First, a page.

7. Low hydrodynamic drag.
8. Very little inconvenience to the user in donning, wearing, or removing the device.
The system preferably utilizes bone conduction audio transducers which, in the context of this type of system, exhibit a number of advantages over conventional microphone-earphone arrangements. In particular, both transducers (or, when redundant, a single transducer) can be located in the same position on the head, precluding the need for a shielded microphone cable and special microphone mounting arrangements which normally involve the SCUBA regulator mouthpiece. In fact, a piezoelectric ceramic slab (or "stack" of slabs) may be bonded into a recess in the metallic housing 23 of the unit in such a way that the transducer forms an integral part of the housing, as shown in FIGS. 10 and 11. Alternatively, inertial transducers may be utilized. Rubber pads 24 around the transducers (FIG. 11) have the primary function of seating the device in such a way that maximal transducer contact is made with the head. They also provide comfort, a means of maintaining the position of the device on the head and acoustic insulation, in the transmit mode, from environmental noise.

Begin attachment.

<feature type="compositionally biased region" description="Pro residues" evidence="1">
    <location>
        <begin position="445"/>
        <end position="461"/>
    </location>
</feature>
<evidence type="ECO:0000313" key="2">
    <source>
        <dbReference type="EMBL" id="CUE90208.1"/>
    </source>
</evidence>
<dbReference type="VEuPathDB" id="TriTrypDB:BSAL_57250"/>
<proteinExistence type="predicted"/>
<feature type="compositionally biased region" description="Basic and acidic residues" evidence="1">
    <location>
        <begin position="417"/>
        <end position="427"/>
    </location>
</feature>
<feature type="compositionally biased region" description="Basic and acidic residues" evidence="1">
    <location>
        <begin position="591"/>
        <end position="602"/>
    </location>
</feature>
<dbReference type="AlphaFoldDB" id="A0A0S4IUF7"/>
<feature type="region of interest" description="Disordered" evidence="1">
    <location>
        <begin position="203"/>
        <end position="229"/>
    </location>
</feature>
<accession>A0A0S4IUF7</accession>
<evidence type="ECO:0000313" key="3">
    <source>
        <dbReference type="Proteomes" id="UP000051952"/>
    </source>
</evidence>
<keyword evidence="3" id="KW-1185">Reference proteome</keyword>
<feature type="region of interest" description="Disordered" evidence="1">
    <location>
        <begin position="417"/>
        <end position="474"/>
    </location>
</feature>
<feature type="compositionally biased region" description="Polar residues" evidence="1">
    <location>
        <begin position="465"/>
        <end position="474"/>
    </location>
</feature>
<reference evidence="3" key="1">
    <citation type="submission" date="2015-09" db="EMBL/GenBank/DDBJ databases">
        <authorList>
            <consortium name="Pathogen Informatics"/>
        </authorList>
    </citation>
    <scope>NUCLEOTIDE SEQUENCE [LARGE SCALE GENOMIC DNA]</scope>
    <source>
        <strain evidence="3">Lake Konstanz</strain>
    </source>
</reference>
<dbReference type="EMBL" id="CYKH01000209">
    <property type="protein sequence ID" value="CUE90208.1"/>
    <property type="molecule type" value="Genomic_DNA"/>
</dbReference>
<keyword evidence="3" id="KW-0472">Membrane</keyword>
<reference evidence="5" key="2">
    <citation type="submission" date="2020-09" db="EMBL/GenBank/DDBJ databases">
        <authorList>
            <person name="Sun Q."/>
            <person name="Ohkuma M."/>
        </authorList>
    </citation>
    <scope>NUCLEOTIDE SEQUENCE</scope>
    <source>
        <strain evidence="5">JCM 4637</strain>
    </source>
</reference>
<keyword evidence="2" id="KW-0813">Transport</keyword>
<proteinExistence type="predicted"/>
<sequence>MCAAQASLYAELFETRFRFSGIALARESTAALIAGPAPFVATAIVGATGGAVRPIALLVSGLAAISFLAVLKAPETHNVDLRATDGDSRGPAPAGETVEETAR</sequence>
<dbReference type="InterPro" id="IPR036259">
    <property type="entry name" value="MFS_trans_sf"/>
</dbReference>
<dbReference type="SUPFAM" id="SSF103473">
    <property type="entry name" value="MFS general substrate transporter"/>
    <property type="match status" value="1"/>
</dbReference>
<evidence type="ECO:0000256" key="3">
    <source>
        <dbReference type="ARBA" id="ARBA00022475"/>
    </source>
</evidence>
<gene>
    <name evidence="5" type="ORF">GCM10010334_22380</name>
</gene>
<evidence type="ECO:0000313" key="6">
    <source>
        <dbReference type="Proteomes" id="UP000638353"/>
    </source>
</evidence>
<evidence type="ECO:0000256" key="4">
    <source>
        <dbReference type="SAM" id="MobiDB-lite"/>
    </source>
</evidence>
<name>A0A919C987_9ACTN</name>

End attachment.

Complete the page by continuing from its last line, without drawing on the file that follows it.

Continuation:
The headband arrangement has, as its primary means of attachment to the head, a pair of resilient straps, or, as shown in FIG. 9, a single resilient strap 25 in which the following are contained:
1. The batteries, which are the power source for the device
2. The on-off switch.